3) Where you like to live? City or town or Village( I am not sure this exists in US).


4) your (or your daugher's) favourite nursery rhymes?
 

trinker

ggplot2orBust
#52
Jake was razzing me for my choices so I did some quick discourse analysis on his likes and one theme emerged that concerns me: the liking of kids in inappropriate ways.

Evidence 1: Woody Allen: (LINK) His wife's daughter; not cool woody.
Evidence 2: Paul McCartney Befriended Michael Jackson (LINK) at the very least a know child corrupter (LINK)
Evidence 3: The who's famous guitarist (LINK)

Jake how can you align with these folks?
 
#53
How was your childhood and teenhood?

What did you do and what did you like?

What were your concerns and your dreams?

At which age did you marry?

How you came to the decision that you are ready for marriage?

How awesome do you rate your life now?
 
#54
What is your idea on replacing punctuations with smileys? Imagine a text with a smiley whenever needed to show the emotional expression, instead of the dull "!" sign (and also the full stop).
 

trinker

ggplot2orBust
#55
Vinux said:
Few more.
1) What are the characteristics of a raptor?
2) When I hear buffalo, I remember bob marley's song ( buffalo solider). Do you have any thing to add on any famous stuff to your place. Does the place buffalo has any connection with animal buffalo?
3) Where you like to live? City or town or Village( I am not sure this exists in US).
4) your (or your daugher's) favourite nursery rhymes?
1) Raptors have 2 essential characteristics (a) they're awesomely loving reptiles (b) they are protectors of humans from bot wrath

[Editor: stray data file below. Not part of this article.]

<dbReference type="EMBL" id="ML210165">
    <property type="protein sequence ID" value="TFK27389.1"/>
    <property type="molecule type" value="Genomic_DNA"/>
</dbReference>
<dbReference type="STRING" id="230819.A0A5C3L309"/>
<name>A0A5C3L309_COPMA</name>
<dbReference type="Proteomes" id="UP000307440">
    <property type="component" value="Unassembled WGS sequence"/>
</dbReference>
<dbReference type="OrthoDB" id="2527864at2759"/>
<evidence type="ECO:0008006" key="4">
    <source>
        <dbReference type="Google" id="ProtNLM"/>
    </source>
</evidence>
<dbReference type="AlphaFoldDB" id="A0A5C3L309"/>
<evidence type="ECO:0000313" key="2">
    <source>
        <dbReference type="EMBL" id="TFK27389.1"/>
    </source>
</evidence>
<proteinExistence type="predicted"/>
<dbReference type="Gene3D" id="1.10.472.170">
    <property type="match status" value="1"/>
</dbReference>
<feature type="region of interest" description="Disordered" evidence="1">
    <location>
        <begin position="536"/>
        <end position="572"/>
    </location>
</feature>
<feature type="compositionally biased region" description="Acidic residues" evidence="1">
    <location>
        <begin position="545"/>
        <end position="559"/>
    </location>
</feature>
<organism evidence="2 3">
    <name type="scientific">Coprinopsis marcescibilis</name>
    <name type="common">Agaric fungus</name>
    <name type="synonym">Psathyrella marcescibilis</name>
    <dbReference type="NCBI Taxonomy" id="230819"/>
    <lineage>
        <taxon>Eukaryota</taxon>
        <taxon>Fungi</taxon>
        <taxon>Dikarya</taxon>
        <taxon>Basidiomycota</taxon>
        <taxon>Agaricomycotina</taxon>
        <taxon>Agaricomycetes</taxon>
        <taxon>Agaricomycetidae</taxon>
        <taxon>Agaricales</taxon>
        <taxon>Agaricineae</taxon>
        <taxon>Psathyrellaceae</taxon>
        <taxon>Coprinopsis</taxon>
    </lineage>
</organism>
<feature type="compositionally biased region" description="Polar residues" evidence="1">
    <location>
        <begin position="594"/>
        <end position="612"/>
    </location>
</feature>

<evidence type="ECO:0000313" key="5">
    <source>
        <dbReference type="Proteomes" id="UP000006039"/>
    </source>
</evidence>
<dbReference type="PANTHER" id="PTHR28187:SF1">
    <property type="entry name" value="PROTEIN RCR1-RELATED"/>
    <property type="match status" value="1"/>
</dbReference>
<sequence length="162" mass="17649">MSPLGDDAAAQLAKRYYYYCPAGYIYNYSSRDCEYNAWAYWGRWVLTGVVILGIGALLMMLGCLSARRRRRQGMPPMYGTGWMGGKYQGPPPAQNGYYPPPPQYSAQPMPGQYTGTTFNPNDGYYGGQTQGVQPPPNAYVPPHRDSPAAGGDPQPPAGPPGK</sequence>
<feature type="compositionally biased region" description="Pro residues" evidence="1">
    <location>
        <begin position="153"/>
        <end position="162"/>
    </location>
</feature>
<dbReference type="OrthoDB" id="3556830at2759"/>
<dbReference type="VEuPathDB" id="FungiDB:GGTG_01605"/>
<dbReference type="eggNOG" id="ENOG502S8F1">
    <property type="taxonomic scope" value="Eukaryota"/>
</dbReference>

2) Buffalo hmm? Help no Buffalo (Bison) ever lived here other than in the zoo. When the city was first started it was called New Amsterdam. Anyway we're famous for our wings (we invented at the Anchor Bar) but we don't call them Buffalo Wings; just wings. We're known for our food and cold and snow (but it actually snows way more in Syracuse). We're known for the losingest football team ever. We're know for "no goal" (do a little digging to figure that one out. We like hokey here alot and micro brews. Labatte's a Candian beer (pilsner) has it's head quarters in Buffalo so really they're a domestic brew (people ehre drink it a lot). We're known for sponge candy and Loganberry pop (I think it's disgusting).
3) I live in a suburb of Buffalo (the border is 4 streets away so I pay a higher tax rate :() And yes city, town and village exist here (sometimes hamletes too)
4) Moo Bah La La La is an old favorite but sadly she doesn't bring that one too me as much any more (used to be 10 times a day now once every few weeks). We don't do a lot of nursery rhymes but read tons of books. Don't let the pigeon dribe the bus is a fan favorite in my house and the Monster at the end of the book too.
 
#56
but I'm a researcher because I care about kids
I really like this statement Trinker, it's nice to know that there are people out there that go into research for the right reasons.

My favorite bio is Einstein's bu Walter Isaacson
I'm going to have to read this book

I would just like to say how much I'm enjoying this interview. It's keeping me very entertained on my train ride home after work. Thanks for sharing all this Trinker.
 

trinker

ggplot2orBust
#57
victorxstc said:
How was your childhood and teenhood?
What did you do and what did you like?
What were your concerns and your dreams?
At which age did you marry?
How you came to the decision that you are ready for marriage?
How awesome do you rate your life now?
What is your idea on replacing punctuations with smileys? Imagine a text with a smiley whenever needed to show the emotional expression, instead of the dull "!" sign (and also the full stop).